Deadly TORNADO Outbreak in Iowa 5 Dead, Over 35 Injured, Officials Say

Deadly TORNADO Outbreak in Iowa: 5 Dead, Over 35 Injured, Officials Say

Powerful tornadoes swept through Iowa, killing five people and injuring at least 35, with one wreaking havoc on the little city of Greenfield, officials said Wednesday.

The Iowa Department of Public Safety reported Tuesday’s tornadoes killed four people in the Greenfield area, while the Adams County Sheriff’s Office claimed a fifth victim, a woman whose car was thrown off the road, was killed by a twister about 25 miles (40 kilometers away). Monica Zamarron, 46, perished in the crash on Tuesday afternoon, according to officials.

Officials did not reveal the identities of the Greenfield area victims because they were still notifying their families. The Iowa Department of Public Safety warned Wednesday that the number of individuals injured is expected to be greater.

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The Greenfield tornado ripped through the community of 2,000, roughly 55 miles (88.5 kilometers) southwest of Des Moines, destroying homes, splintered trees, and crumpled cars. The tornado also ripped apart and collapsed enormous power-generating wind turbines many kilometers outside of the city.

Kimberly Ergish, 33, of Greenfield, and her husband combed through the rubble field that formerly served as their home on Wednesday, looking for family photos and other salvageable artifacts. She acknowledged that there wasn’t much left.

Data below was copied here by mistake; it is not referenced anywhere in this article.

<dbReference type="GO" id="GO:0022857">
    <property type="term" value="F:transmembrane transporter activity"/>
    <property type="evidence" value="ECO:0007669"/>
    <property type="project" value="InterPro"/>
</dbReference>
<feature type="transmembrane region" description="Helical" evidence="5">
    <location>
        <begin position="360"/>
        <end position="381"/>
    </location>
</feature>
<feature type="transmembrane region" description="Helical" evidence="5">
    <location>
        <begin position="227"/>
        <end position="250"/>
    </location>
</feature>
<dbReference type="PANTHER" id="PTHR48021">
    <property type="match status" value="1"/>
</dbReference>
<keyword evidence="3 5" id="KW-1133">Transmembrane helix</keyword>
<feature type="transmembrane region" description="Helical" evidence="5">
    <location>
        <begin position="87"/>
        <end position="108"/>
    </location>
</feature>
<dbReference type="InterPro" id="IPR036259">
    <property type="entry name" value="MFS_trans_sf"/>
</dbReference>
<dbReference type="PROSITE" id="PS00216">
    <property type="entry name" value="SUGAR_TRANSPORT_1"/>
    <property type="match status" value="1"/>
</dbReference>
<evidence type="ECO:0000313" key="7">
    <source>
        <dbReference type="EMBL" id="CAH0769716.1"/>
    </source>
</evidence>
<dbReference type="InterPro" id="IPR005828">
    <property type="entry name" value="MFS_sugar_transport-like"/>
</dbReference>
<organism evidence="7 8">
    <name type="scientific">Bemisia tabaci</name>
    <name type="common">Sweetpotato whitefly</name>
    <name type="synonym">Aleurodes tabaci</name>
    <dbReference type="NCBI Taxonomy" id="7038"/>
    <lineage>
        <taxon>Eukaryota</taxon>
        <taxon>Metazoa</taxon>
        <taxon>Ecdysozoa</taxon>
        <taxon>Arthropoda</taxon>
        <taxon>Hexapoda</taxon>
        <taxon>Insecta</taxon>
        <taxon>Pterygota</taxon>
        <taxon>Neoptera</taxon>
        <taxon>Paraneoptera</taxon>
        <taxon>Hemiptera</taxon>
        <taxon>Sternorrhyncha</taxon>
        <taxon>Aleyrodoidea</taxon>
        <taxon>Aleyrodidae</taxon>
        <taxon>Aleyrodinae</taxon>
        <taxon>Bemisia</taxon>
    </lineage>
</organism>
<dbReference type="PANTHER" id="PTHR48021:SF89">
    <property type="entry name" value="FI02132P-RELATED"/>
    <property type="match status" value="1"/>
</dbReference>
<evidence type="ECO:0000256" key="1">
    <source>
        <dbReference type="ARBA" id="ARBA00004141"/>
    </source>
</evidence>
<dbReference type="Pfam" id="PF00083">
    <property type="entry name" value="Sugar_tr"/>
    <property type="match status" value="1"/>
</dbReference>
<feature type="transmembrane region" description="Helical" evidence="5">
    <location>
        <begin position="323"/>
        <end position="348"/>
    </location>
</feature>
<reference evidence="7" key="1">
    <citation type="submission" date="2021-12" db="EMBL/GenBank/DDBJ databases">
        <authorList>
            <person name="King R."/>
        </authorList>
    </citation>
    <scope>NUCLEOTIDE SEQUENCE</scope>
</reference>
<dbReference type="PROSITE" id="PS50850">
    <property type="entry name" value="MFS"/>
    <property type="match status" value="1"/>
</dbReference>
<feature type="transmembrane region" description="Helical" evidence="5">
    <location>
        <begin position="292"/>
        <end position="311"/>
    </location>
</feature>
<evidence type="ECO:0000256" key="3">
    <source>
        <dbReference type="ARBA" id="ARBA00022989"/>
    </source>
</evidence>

“Most of it, we can’t save,” she remarked. “But we’re going to get what we can.” The reality of her house being demolished in seconds has yet to sink in, she added.

“If it weren’t for all the bumps and bruises and the achy bones, I would think that it didn’t happen,” she said. Tuesday’s storms also hit sections of Illinois and Wisconsin, knocking out electricity for tens of thousands of people in both states. The extreme weather turned south on Wednesday, and the National Weather Service issued tornado and flash flood warnings in Texas, with portions of the state, including Dallas, under a tornado watch.

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According to the National Weather Service, initial surveys showed at least an EF-3 tornado in Greenfield, although further damage assessment may result in a more strong score.

AccuWeather Chief Meteorologist Jon Porter reported that the tornado appears to have been on the ground for more than 40 miles (64 kilometers). A BlackSky Technology satellite imagery shows where the twister carved an almost straight line of damage through Greenfield, just south of the town square.

The catastrophic tornado struck amid an unusually poor tornado season in the United States, at a time when climate change is causing storms to become more severe around the world. April saw the second-highest number of tornadoes on record in the country.

According to NOAA’s Storm Prediction Center in Norman, Oklahoma, 859 confirmed tornadoes have occurred this year as of Tuesday, 27% higher than the average for the United States. So far, Iowa has the most confirmed twisters, with 81.

On Tuesday alone, the National Weather Service received 23 tornado reports, the majority of which were in Iowa, with one each in Wisconsin and Minnesota.